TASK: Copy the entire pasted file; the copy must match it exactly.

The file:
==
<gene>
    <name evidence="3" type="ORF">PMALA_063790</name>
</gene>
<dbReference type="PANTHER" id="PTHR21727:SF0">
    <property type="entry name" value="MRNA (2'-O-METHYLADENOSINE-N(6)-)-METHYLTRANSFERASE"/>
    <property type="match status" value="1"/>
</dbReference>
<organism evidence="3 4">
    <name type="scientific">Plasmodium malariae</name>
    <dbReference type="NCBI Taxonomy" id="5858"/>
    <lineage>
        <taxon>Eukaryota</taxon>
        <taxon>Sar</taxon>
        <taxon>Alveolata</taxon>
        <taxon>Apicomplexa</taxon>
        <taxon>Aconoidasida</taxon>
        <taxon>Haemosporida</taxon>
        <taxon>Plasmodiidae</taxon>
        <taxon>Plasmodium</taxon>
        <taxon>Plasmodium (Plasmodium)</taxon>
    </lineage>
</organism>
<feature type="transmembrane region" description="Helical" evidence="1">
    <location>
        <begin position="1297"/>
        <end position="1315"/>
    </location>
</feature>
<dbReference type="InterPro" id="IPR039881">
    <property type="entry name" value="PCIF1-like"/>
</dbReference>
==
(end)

<gene>
    <name evidence="3" type="ORF">PMALA_063790</name>
</gene>
<dbReference type="PANTHER" id="PTHR21727:SF0">
    <property type="entry name" value="MRNA (2'-O-METHYLADENOSINE-N(6)-)-METHYLTRANSFERASE"/>
    <property type="match status" value="1"/>
</dbReference>
<organism evidence="3 4">
    <name type="scientific">Plasmodium malariae</name>
    <dbReference type="NCBI Taxonomy" id="5858"/>
    <lineage>
        <taxon>Eukaryota</taxon>
        <taxon>Sar</taxon>
        <taxon>Alveolata</taxon>
        <taxon>Apicomplexa</taxon>
        <taxon>Aconoidasida</taxon>
        <taxon>Haemosporida</taxon>
        <taxon>Plasmodiidae</taxon>
        <taxon>Plasmodium</taxon>
        <taxon>Plasmodium (Plasmodium)</taxon>
    </lineage>
</organism>
<feature type="transmembrane region" description="Helical" evidence="1">
    <location>
        <begin position="1297"/>
        <end position="1315"/>
    </location>
</feature>
<dbReference type="InterPro" id="IPR039881">
    <property type="entry name" value="PCIF1-like"/>
</dbReference>